Clinical News

Cross-government antimicrobial resistance strategy published

Wednesday, 02 October 2013 11:12

A five-year cross-government strategy has been published to manage the increasing problem of antimicrobial resistance (AMR).

It aims to slow the development and spread of AMR by focusing activities around three strategic aims:

  • improve the knowledge and understanding of AMR
  • conserve and steward the effectiveness of existing treatments
  • stimulate the development of new antibiotics, diagnostics and novel therapies

The strategy also provides £4million to set up a new NIHR Health Protection Research Unit which will focus on AMR and healthcare associated infections and a themed research call to encourage AMR research across a range of areas.


Shape the future of specialist commissioning by joining NHS England Specialist Services Clinical Reference Group

Wednesday, 02 October 2013 11:03

NHS England is looking for healthcare scientists to be part of the Clinical Reference Groups (CRGs) that are informing the future organisation and commissioning of Specialist Services in the NHS.

You can help the work of a CRG either through becoming a member of the CRG itself or by signing up as a formal stakeholder of the CRG. We will be also looking to coordinate scientific input for the CRGs through the regional Scientific Directors.

Eight new specialist commissioning policies have just been published by NHS England, including a number pertaining to specialist radiotherapy and radiosurgery.

IBD Registry Launches at BSG 2013 in Glasgow

Wednesday, 10 July 2013 11:22

The IBD Registry was launched at this year's British Society of Gastroenterology Annual Conference in Glasgow.

The mood was positive and delegates very supportive of the work done to develop the Registry and many clinicians in the audience were committed to becoming involved.

One delegate commented that the Registry sounds "amazing", while Dr Anjan Dhar said the project represents "a fantastic effort". Reporting on his experience of piloting the Registry Patient Management System, Dr Matt Johnson commented that "patients love this", and that it "takes ten minutes to learn, and data can be entered in about four minutes by patient 15".

After the event the room was buzzing with enthusiasm and delegates were queuing up to get more information and sign up to get involved.

Redefining How We Use Information

IBD Registry chairman and consultant gastroenterologist Dr Stuart Bloom explained that the Registry – which has been in development for the past two years – provides an opportunity to redefine how we use the clinical information we all generate in routine consultation to improve care for patients as well as providing a tool for service development and research.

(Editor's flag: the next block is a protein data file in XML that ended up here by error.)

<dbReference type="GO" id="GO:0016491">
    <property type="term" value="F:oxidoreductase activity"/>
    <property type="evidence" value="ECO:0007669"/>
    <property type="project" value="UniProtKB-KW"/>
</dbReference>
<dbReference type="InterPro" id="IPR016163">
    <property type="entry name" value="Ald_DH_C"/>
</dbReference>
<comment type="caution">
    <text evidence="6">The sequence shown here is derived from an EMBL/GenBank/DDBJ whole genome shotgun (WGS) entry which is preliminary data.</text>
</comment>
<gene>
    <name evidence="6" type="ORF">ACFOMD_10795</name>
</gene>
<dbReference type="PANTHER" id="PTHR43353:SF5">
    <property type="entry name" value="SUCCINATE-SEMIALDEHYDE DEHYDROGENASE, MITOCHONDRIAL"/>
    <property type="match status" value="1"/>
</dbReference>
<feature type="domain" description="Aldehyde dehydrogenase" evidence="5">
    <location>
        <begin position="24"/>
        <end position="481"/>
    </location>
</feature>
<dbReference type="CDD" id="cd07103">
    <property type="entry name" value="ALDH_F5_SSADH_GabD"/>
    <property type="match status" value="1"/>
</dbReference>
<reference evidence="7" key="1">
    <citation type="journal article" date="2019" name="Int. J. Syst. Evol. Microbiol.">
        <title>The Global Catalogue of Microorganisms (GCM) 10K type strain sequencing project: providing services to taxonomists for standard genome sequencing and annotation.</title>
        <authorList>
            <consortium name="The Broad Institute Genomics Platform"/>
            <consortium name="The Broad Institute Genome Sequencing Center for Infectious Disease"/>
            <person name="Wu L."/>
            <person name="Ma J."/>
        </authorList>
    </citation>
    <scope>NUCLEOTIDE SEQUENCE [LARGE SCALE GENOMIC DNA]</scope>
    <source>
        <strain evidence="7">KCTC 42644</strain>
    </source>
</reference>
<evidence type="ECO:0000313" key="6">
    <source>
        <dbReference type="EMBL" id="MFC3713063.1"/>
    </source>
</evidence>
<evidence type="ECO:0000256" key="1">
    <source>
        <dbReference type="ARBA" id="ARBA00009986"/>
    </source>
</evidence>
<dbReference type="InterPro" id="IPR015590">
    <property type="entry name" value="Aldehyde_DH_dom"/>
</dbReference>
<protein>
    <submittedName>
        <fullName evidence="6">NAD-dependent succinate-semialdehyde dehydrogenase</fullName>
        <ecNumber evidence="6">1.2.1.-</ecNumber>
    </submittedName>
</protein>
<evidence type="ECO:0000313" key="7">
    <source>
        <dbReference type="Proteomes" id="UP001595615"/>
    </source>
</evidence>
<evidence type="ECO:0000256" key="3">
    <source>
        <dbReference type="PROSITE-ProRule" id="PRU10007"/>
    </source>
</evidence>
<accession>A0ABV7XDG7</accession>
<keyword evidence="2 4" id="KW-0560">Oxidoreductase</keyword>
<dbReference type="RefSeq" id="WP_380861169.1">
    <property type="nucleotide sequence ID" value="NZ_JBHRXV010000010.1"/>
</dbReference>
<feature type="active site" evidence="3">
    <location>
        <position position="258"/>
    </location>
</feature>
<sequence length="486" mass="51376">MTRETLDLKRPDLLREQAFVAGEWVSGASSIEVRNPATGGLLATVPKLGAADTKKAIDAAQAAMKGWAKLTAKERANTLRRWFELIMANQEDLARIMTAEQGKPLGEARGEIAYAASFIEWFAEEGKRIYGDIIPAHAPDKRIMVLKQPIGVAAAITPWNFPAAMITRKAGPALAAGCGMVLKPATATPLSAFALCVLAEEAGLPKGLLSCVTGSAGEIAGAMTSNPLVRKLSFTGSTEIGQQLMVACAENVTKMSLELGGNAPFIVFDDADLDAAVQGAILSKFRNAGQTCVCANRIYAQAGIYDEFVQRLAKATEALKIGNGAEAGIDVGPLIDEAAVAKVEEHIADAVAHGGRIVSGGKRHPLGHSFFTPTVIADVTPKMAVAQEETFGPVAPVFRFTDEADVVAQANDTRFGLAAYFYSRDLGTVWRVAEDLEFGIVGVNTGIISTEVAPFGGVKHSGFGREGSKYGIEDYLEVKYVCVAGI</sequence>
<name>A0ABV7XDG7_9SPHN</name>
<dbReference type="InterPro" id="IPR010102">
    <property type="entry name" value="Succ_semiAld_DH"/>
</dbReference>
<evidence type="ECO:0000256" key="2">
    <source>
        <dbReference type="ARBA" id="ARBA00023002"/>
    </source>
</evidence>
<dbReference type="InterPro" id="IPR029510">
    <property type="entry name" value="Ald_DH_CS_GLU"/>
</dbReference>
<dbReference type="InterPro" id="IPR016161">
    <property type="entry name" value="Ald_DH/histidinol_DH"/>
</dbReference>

Further Information can be found in the full press release below

SNOMED Diagnosis Code Update: July 2013

Professor Jonathan L Brown

In the October 2012 eNewsletter the Society was seeking the help of members to assist with the development of a SNOMED subset to allow the diagnosis field of a gastroenterology or hepatology electronic patient record to be populated. The request derived from the DH Informatics Directorate, Connecting for Health (CfH). In March 2013, CfH was superseded by the Health and Social Care Information Centre (HSCIC) and the project continues under their authority.

In the medical subspecialties, paediatrics, renal, rheumatology, respiratory and gastroenterology/hepatology have succeeded in creating a pilot data set and the next objective will be a phase of clinical evaluation. HSCIC is considering technical options for this and it is likely that volunteers will again be required. The BSG pilot data can be viewed below and was derived from the large Swansea database of clinical diagnosis fields combined with the C&B gastroenterology referral library and the Society list of exit examination conditions.

Nikki Simmonds and Jonathan Brown, assisted by a CfH terminologist, merged and contracted the data sets, removed redundancy and validated the SNOMED terms, The scope of the project was to allow a diagnosis field to be populated in 80% of outpatient consultations from a list of about 150 terms and not to produce an exhaustive list of all GI conditions. After evaluation it will become the preferred list of diagnoses for NHS messaging systems and our Society will need to consider a method for maintenance, development and ratification of new terms as clinical gastroenterology and electronic patient records continue to evolve. To this end, the other medical subspecialties have created information committees like the one we have just disbanded and so we will need to devise an alternative strategy if we are to keep up.


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